Spectators cheered and sang on Thursday as the annual Macy's Thanksgiving Day Parade made its way through the crowded streets of Manhattan beneath brilliant sunshine.
A jetpack-wearing monkey and a freakish creation from filmmaker Tim Burton were two of the big new balloons that made their inaugural appearances. Paul Frank's Julius and Burton's B. joined more than a dozen other giant balloons, including fan favorites like Snoopy and Spider-Man.
"Here comes Snoopy!" said an excited Regan Lynch, 5, nudging her grandfather, Nick Pagnozzi.
Pagnozzi, 59, of Saddle River, N.J., drove into the city at 6 a.m. to get a seat on the bleachers along Central Park West. He said Regan wanted to make sure he took pictures of every balloon.
In all, the parade featured more than 40 balloon creations, 27 floats, 800 clowns and 1,600 cheerleaders. Star appearances included Mary J. Blige, Cee Lo Green, Avril Lavigne and the Muppets of Sesame Street. Some performances were at a stage at the end of the route in Herald Square; others were on floats.
"I feel like a kid all over, man, you know?" said Green, who rode a float featuring young hockey players.
In the crowd along Seventh Avenue, tourist Wilfred Denk of Munich, Germany, said he was most impressed by the high school marching bands. The procession featured bands from as far away as Hawaii.
"Those kids, they play good music and they really put on a good show," Denk said. He and his wife, Bethina, were on their honeymoon in New York.
Suddenly, a float bearing a replica of Mount Rushmore came into view. "Look, Neil Diamond!" said Bethina Denk.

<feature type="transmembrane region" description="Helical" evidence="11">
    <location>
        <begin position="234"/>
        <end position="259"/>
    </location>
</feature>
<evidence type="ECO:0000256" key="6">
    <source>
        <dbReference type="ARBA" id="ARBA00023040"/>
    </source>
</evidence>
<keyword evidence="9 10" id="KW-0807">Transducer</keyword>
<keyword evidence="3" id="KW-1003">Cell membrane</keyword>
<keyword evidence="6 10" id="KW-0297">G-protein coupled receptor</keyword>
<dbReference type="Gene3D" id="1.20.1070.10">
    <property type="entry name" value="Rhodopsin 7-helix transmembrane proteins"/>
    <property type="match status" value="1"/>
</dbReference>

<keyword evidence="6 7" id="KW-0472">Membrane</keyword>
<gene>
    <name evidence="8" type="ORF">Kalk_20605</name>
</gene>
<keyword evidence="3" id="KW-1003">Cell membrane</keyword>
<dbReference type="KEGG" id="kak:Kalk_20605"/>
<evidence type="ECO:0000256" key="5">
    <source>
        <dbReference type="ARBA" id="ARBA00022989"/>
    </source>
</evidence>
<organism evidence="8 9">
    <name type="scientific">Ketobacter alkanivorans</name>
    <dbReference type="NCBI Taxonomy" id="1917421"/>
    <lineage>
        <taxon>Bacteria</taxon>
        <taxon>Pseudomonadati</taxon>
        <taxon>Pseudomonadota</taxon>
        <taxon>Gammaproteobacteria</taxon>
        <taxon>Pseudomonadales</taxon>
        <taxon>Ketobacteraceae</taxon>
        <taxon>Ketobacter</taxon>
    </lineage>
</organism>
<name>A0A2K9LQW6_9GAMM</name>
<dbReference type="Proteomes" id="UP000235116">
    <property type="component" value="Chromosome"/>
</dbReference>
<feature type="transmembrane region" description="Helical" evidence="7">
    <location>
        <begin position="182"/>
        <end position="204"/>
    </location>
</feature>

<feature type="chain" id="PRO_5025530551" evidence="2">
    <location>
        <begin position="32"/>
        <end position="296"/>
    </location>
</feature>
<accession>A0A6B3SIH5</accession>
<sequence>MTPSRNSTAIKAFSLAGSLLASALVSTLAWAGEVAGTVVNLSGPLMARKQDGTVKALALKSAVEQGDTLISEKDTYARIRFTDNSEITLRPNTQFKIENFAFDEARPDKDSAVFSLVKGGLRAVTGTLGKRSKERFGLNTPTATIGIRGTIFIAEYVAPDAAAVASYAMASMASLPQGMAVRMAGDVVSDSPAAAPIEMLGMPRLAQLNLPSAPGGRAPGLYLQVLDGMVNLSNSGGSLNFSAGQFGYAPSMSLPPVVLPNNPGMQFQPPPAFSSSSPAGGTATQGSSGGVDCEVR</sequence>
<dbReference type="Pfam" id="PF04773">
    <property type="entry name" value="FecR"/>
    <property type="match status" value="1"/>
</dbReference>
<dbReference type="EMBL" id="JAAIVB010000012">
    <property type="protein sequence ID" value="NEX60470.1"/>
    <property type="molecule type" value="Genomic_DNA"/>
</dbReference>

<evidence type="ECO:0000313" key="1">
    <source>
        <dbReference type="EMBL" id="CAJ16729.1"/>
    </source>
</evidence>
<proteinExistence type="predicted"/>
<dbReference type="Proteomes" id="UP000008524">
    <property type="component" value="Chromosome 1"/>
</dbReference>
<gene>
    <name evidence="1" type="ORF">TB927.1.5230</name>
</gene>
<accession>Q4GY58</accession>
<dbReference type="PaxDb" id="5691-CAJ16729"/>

The crowd started singing "Sweet Caroline! Whoa! Whoa! Whoa!" as Diamond waved from a platform in front of the Mount Rushmore heads.
Near the beginning of the route, Conor Jones, 5, of the Bronx, ducked as a troupe of clowns dressed as firefighters doused the crowd with multicolored confetti. He and his twin brother, Nolan, have attended the parade three years in a row.
"I like the bands best," he said. His brother preferred the Spider-Man balloon.
Dozens of handlers got revved up with a cheer heralding their cartoon balloon character: "Buzz! Lightyear! Buzz! Lightyear!"
Nearby, balloon handler Joe Sullivan, a retired banker, held one of six nylon lines securing a huge floating pumpkin. He's been volunteering in the parade for more than 15 years.
"When it's windy it's a struggle," he said. "But today is great weather."
Macy's predicted 3.5 million people could crowd the parade route, while an additional 50 million watched from home.
The parade begins at 77th Street and heads south on Central Park West to Seventh Avenue, before moving to Sixth Avenue and ending at Macy's Herald Square.
Sherre Chaplen, 49, of Thomaston, Conn., said she was surprised by the energy of the clowns and musicians, who are often overshadowed by the balloons on television.
Chaplen came to New York with her teenage daughter and husband.
"This was on the bucket list," she said. "It's so much different seeing it live than at home. It's something everyone should do at least once in a lifetime."
The parade got its start in 1924 and included live animals such as camels, goats and elephants. It was not until 1927 that the live animals were replaced by giant helium balloons. The parade was suspended from 1942 to 1944 because rubber and helium were needed for World War II.
Since the beginning, the balloons have been based on popular cultural characters and holiday themes. Returning favorites this year included Buzz Lightyear, Clumsy Smurf, SpongeBob SquarePants and Kermit the Frog.
The 2011 parade also featured an elf balloon designed by Queens resident Keith Lapinig, who won a nationwide contest.
All the balloons are created at Macy's Parade Studio in New Jersey, and each undergoes testing for flight patterns, aerodynamics, buoyancy and lift. The floats are driven into New York through the Lincoln Tunnel before the parade.
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